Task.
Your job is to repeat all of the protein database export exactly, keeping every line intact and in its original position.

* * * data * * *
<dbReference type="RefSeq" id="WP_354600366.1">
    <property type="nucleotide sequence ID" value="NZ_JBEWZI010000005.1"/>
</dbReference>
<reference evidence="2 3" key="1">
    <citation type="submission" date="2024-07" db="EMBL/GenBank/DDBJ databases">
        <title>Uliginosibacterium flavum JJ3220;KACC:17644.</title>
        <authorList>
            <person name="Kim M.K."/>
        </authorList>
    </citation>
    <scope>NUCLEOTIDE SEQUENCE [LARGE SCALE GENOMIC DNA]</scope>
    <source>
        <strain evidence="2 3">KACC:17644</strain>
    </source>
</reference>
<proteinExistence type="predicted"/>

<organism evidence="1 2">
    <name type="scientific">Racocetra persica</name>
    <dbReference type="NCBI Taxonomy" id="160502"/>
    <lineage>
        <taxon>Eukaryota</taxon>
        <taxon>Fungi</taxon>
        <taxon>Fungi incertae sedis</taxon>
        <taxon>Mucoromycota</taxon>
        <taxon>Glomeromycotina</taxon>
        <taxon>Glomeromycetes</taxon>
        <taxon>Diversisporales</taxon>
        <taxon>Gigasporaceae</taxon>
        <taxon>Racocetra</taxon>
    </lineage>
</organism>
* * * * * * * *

<dbReference type="RefSeq" id="WP_354600366.1">
    <property type="nucleotide sequence ID" value="NZ_JBEWZI010000005.1"/>
</dbReference>
<reference evidence="2 3" key="1">
    <citation type="submission" date="2024-07" db="EMBL/GenBank/DDBJ databases">
        <title>Uliginosibacterium flavum JJ3220;KACC:17644.</title>
        <authorList>
            <person name="Kim M.K."/>
        </authorList>
    </citation>
    <scope>NUCLEOTIDE SEQUENCE [LARGE SCALE GENOMIC DNA]</scope>
    <source>
        <strain evidence="2 3">KACC:17644</strain>
    </source>
</reference>
<proteinExistence type="predicted"/>

<organism evidence="1 2">
    <name type="scientific">Racocetra persica</name>
    <dbReference type="NCBI Taxonomy" id="160502"/>
    <lineage>
        <taxon>Eukaryota</taxon>
        <taxon>Fungi</taxon>
        <taxon>Fungi incertae sedis</taxon>
        <taxon>Mucoromycota</taxon>
        <taxon>Glomeromycotina</taxon>
        <taxon>Glomeromycetes</taxon>
        <taxon>Diversisporales</taxon>
        <taxon>Gigasporaceae</taxon>
        <taxon>Racocetra</taxon>
    </lineage>
</organism>